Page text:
The Australian superannuation system has evolved in such a way that risk has been shifted onto individual members.
That is according to Deloitte Actuaries & Consultants partner Wayne Walker, who was a key author of Deloitte’s report, The Dynamics of the Australian Superannuation System – the next 20 years – 2013-2033.
As a result of individuals bearing the investment risk and the longevity risk, Walker says that there will be pockets of members to whom the super system has not delivered what they legitimately expected it to deliver.
“The major pocket over the past few years have been those approaching and entering retirement,” says Walker.
He says that the GFC caused more than a ripple for the aggregate system, bringing lasting adversity for those on the verge of retiring as well as many currently retired Australians.
“Many Australians now approaching retirement have only received super for a limited portion of their working lives as our system is still maturing.
“The concern is that current policy settings, including changes to caps and drawdowns, and the SG 12% increase, will not deliver the lifestyle that the majority of those retiring in the next 20 years are seeking. The reality is that many Australians will need to work longer and where possible contribute more.”
The report showed that deferring retirement would have significant results. By deferring the retirement age by two years to age 67, Australia’s asset pool will increase by $400 billion. If it were possible to defer retirement age by five years to age 70, another $1 trillion would be added to the system. This will bring the total pool of superannuation assets to $8.6 trillion.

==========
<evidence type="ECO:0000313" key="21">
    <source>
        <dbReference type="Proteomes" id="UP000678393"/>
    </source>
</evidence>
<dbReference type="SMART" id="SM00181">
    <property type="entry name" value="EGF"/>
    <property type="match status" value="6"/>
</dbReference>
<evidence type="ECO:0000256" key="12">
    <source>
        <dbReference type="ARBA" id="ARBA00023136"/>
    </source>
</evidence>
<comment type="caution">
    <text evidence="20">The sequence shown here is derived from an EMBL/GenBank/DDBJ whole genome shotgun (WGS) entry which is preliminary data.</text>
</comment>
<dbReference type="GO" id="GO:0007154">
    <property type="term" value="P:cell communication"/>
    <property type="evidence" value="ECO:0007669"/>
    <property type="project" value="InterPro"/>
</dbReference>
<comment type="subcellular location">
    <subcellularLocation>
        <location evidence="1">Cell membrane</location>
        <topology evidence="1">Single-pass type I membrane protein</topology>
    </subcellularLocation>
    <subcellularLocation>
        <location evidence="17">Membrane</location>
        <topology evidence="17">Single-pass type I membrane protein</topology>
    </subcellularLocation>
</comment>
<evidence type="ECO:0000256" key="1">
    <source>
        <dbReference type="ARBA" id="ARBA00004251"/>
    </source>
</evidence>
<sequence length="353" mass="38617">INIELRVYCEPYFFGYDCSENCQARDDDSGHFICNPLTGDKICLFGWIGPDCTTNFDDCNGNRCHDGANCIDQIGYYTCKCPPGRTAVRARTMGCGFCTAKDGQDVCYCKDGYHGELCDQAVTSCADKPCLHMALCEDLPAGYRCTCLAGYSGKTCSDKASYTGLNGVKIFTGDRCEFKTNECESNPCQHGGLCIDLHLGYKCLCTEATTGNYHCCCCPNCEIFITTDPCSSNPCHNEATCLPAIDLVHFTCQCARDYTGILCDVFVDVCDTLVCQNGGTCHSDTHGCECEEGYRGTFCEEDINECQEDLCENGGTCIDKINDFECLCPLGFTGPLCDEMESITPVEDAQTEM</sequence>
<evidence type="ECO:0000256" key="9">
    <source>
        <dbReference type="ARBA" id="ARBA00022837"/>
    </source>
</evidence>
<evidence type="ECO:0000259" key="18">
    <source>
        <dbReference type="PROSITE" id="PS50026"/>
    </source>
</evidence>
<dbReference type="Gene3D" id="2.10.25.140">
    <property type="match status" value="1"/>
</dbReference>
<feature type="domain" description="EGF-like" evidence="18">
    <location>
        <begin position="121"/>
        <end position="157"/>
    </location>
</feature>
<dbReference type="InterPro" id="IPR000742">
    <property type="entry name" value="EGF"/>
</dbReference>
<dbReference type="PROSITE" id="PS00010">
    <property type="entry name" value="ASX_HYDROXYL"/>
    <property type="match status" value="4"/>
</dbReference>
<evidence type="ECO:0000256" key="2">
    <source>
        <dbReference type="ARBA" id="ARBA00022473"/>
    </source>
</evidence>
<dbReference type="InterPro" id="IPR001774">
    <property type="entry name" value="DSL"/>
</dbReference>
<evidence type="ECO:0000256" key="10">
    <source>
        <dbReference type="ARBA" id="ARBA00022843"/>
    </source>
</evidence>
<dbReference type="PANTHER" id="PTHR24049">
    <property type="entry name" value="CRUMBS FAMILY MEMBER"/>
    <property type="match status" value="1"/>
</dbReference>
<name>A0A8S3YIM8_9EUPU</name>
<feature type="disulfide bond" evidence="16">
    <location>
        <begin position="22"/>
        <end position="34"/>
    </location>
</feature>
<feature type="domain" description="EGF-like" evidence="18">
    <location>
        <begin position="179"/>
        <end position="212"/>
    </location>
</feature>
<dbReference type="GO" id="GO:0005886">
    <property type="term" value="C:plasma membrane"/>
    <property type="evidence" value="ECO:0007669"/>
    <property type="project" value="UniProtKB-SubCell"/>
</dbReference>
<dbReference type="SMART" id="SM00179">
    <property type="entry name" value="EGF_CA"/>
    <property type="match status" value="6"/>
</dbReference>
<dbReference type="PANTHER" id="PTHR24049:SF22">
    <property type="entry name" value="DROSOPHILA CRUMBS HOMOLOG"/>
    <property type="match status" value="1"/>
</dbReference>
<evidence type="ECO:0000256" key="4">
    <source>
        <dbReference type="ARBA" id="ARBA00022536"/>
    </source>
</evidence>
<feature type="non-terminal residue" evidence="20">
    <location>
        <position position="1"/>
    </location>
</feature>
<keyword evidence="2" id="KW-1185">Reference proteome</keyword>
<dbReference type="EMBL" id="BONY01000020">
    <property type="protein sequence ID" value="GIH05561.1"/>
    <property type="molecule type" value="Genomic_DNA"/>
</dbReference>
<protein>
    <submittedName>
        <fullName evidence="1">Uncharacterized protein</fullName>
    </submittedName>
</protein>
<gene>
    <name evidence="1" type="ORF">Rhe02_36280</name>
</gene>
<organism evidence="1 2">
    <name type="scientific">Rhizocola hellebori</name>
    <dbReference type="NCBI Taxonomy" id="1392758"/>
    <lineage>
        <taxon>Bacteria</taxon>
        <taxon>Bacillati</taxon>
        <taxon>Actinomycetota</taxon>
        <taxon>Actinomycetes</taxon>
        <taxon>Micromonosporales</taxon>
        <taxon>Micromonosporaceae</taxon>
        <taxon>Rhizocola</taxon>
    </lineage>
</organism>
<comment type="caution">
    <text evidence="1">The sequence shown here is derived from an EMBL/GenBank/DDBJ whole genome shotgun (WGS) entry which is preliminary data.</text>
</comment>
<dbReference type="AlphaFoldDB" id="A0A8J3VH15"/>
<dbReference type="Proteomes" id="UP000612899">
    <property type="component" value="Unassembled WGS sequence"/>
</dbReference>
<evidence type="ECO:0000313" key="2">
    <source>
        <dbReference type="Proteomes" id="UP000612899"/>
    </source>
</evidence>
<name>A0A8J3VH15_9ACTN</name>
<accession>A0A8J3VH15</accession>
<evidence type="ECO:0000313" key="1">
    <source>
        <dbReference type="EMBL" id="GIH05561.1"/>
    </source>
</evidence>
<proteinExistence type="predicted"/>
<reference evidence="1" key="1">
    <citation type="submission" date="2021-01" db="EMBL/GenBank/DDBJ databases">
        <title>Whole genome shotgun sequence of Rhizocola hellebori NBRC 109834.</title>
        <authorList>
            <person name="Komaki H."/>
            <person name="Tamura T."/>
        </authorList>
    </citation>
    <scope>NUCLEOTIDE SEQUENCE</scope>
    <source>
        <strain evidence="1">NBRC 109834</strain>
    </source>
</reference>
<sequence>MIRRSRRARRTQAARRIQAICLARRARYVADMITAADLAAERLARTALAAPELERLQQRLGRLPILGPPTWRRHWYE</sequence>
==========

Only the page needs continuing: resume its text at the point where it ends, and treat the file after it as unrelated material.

However, Walker points out that not everyone will be able to spend extra time in the workforce and the jobs will also need to be available.
Another tool to combat the risks is contributing more. The Actuaries Institute says that 15-16% is the preferable super contribution. For a comfortable retirement, current 30 year olds would need to make an additional contribution of 5.4% as a male and 7.5% as a woman on top of their current SG rate, says Deloitte Actuaries & Consultants partner Russell Mason.
The report concludes that there are a number of ways in which Government and the industry can act to address the issues.
“Specifically, encouraging people to work longer is part of the answer; Encouraging people to contribute more to their retirement is part of the answer; Facilitating the access to quality and independent advice through your working lifetime is part of the answer. And pooling of long risk is part of the answer,” says Walker.